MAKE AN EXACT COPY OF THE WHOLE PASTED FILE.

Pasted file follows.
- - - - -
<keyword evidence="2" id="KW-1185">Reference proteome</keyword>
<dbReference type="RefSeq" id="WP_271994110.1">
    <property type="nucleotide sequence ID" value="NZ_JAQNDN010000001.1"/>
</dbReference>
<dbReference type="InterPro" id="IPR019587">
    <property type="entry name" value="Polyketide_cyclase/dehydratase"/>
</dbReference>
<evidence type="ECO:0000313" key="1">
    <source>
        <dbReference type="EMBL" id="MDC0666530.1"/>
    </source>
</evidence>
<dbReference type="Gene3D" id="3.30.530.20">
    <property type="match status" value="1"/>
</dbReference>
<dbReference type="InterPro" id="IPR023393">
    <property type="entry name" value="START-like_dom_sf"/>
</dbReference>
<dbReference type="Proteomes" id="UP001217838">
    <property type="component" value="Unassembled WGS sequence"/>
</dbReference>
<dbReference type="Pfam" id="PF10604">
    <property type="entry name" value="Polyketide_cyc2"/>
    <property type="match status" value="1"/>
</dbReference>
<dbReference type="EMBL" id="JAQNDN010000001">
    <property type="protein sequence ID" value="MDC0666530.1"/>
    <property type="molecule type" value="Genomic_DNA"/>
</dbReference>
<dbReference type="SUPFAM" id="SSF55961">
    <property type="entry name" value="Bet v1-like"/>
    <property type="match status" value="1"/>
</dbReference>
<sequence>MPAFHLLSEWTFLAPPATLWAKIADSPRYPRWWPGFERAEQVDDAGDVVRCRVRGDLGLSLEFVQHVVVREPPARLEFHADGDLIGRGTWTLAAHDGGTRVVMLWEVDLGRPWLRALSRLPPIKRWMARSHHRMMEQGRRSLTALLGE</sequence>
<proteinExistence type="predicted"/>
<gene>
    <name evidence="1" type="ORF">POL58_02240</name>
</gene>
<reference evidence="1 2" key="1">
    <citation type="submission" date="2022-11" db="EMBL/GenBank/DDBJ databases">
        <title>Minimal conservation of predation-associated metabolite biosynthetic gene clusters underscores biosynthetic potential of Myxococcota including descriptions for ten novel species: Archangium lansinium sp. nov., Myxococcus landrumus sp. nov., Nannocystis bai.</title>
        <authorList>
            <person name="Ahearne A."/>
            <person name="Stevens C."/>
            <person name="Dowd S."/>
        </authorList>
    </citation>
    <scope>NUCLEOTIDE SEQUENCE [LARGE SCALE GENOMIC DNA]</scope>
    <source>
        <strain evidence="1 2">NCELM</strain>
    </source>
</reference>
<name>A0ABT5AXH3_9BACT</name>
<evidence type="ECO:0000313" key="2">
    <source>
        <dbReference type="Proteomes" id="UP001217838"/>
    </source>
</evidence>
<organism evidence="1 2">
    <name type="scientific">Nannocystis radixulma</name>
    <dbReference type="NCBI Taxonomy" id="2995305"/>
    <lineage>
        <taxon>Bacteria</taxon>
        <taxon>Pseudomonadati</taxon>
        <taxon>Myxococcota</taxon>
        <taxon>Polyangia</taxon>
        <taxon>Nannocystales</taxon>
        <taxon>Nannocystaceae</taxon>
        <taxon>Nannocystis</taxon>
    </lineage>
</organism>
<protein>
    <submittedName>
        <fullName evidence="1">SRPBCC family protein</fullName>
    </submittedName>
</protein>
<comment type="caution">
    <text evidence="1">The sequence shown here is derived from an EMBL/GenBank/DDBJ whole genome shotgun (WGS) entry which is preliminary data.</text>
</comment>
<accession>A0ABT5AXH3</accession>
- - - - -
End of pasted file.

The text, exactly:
<keyword evidence="2" id="KW-1185">Reference proteome</keyword>
<dbReference type="RefSeq" id="WP_271994110.1">
    <property type="nucleotide sequence ID" value="NZ_JAQNDN010000001.1"/>
</dbReference>
<dbReference type="InterPro" id="IPR019587">
    <property type="entry name" value="Polyketide_cyclase/dehydratase"/>
</dbReference>
<evidence type="ECO:0000313" key="1">
    <source>
        <dbReference type="EMBL" id="MDC0666530.1"/>
    </source>
</evidence>
<dbReference type="Gene3D" id="3.30.530.20">
    <property type="match status" value="1"/>
</dbReference>
<dbReference type="InterPro" id="IPR023393">
    <property type="entry name" value="START-like_dom_sf"/>
</dbReference>
<dbReference type="Proteomes" id="UP001217838">
    <property type="component" value="Unassembled WGS sequence"/>
</dbReference>
<dbReference type="Pfam" id="PF10604">
    <property type="entry name" value="Polyketide_cyc2"/>
    <property type="match status" value="1"/>
</dbReference>
<dbReference type="EMBL" id="JAQNDN010000001">
    <property type="protein sequence ID" value="MDC0666530.1"/>
    <property type="molecule type" value="Genomic_DNA"/>
</dbReference>
<dbReference type="SUPFAM" id="SSF55961">
    <property type="entry name" value="Bet v1-like"/>
    <property type="match status" value="1"/>
</dbReference>
<sequence>MPAFHLLSEWTFLAPPATLWAKIADSPRYPRWWPGFERAEQVDDAGDVVRCRVRGDLGLSLEFVQHVVVREPPARLEFHADGDLIGRGTWTLAAHDGGTRVVMLWEVDLGRPWLRALSRLPPIKRWMARSHHRMMEQGRRSLTALLGE</sequence>
<proteinExistence type="predicted"/>
<gene>
    <name evidence="1" type="ORF">POL58_02240</name>
</gene>
<reference evidence="1 2" key="1">
    <citation type="submission" date="2022-11" db="EMBL/GenBank/DDBJ databases">
        <title>Minimal conservation of predation-associated metabolite biosynthetic gene clusters underscores biosynthetic potential of Myxococcota including descriptions for ten novel species: Archangium lansinium sp. nov., Myxococcus landrumus sp. nov., Nannocystis bai.</title>
        <authorList>
            <person name="Ahearne A."/>
            <person name="Stevens C."/>
            <person name="Dowd S."/>
        </authorList>
    </citation>
    <scope>NUCLEOTIDE SEQUENCE [LARGE SCALE GENOMIC DNA]</scope>
    <source>
        <strain evidence="1 2">NCELM</strain>
    </source>
</reference>
<name>A0ABT5AXH3_9BACT</name>
<evidence type="ECO:0000313" key="2">
    <source>
        <dbReference type="Proteomes" id="UP001217838"/>
    </source>
</evidence>
<organism evidence="1 2">
    <name type="scientific">Nannocystis radixulma</name>
    <dbReference type="NCBI Taxonomy" id="2995305"/>
    <lineage>
        <taxon>Bacteria</taxon>
        <taxon>Pseudomonadati</taxon>
        <taxon>Myxococcota</taxon>
        <taxon>Polyangia</taxon>
        <taxon>Nannocystales</taxon>
        <taxon>Nannocystaceae</taxon>
        <taxon>Nannocystis</taxon>
    </lineage>
</organism>
<protein>
    <submittedName>
        <fullName evidence="1">SRPBCC family protein</fullName>
    </submittedName>
</protein>
<comment type="caution">
    <text evidence="1">The sequence shown here is derived from an EMBL/GenBank/DDBJ whole genome shotgun (WGS) entry which is preliminary data.</text>
</comment>
<accession>A0ABT5AXH3</accession>